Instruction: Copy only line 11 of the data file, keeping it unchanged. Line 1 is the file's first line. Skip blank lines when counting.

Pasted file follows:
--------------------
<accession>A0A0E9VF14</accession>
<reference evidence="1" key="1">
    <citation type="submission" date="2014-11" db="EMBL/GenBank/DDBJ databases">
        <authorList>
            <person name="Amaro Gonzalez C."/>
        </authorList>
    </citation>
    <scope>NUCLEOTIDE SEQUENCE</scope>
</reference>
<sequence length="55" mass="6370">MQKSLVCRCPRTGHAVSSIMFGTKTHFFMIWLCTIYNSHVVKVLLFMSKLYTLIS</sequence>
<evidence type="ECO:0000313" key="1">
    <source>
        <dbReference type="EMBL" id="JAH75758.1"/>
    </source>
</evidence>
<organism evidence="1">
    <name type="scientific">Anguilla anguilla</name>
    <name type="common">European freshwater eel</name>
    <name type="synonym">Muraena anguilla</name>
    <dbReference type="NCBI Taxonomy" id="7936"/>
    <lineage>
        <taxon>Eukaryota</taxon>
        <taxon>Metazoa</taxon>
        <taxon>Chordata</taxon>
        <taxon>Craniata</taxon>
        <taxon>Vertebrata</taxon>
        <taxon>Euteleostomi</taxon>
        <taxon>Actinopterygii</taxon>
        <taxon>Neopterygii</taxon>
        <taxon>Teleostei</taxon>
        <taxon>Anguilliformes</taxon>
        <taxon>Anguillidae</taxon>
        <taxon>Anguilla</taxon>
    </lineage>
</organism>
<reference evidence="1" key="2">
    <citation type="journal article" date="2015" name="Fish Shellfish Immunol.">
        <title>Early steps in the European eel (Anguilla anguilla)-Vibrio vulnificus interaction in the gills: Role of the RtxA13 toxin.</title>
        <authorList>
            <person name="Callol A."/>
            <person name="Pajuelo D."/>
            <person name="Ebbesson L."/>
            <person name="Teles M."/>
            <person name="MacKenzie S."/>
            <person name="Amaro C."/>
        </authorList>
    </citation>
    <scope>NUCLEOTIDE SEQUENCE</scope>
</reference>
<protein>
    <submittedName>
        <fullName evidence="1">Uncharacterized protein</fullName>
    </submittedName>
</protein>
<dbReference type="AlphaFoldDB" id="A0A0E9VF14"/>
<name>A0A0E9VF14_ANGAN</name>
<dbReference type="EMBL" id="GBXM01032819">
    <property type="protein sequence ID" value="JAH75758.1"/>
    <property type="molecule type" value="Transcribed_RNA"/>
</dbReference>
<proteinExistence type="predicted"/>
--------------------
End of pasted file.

<evidence type="ECO:0000313" key="1">